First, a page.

Learn the Basics

Yes, there are details to learn and essential questions to ask. You won’t always be able to anticipate them all, but you need to stay aware of the process and what makes logical sense to you.

It does not take that long to find your way to transparency and education on the basics of how real estate works. With BiggerPockets and informative free blogs galore, the information you seek is only a click away.

Related: Ultimate Beginner’s Guide to Real Estate Investing

Commission Confusion

A notable 65% of the millennials surveyed did not know how much of a commission goes to Realtors when selling a home. The rate is commonly 6% of the home’s price, split evenly between the buyer’s and seller’s agents. The seller pays for all commissions.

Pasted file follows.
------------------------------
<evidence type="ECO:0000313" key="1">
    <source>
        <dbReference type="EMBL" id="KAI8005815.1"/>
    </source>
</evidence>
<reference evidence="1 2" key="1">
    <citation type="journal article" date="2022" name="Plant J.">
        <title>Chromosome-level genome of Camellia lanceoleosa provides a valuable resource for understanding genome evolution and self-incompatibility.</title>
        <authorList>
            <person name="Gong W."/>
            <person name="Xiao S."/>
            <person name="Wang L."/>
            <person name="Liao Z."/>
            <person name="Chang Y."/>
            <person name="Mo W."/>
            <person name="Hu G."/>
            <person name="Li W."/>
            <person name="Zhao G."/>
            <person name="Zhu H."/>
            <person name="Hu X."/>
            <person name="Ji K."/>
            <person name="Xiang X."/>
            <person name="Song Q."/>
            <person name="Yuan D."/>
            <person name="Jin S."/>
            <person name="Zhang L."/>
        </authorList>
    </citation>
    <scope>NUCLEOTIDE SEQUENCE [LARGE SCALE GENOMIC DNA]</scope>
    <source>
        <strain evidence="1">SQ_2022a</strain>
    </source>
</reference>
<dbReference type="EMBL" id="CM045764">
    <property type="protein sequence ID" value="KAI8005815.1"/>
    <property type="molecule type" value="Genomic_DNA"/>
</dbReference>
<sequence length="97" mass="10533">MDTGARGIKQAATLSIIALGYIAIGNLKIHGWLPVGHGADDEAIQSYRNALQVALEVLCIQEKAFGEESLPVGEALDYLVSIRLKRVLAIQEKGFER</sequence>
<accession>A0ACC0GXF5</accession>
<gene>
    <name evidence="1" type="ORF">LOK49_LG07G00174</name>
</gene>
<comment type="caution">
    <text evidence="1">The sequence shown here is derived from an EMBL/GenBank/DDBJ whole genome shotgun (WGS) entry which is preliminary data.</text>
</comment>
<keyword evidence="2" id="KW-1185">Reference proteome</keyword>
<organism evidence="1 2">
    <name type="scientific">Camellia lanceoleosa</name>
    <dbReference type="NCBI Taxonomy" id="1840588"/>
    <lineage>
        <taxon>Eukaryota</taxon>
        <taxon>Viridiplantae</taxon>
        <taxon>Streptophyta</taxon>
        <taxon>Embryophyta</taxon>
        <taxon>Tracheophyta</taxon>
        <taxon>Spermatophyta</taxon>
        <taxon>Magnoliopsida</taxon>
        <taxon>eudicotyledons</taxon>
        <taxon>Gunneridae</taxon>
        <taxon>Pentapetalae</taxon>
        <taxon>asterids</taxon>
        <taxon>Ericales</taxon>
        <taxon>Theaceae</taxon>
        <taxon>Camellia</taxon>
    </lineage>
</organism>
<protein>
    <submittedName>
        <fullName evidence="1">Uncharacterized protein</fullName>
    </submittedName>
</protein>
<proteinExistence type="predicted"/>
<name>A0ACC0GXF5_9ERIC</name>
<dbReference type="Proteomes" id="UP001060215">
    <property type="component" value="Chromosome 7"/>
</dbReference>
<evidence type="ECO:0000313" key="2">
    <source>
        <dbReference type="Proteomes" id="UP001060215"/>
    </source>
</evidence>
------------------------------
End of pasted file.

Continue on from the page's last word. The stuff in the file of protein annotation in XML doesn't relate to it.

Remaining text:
While 6% for a commission is standard, fees can sometimes be negotiated or created. For example, if you sell a home by owner, you will save those fees. You can also use Redfin or an agency to pay a fee to list your house on the MLS only to save on commission fees.

Man sitting in the office at the table making notes in a notebook

Agent Advice

You may not need to use a real estate agent at all! However, it can be worth the price if you don’t want to deal with some of the processes or need support. The right agent will help you market, negotiate, and do all the legwork in selling your home.

It is critical to read the fine print on any contract and to ask questions. Companies like iBuyers charge 6-14%! While they make the process very easy, on a $300,000 home sale, you could be paying $42,000 at 14% for the service.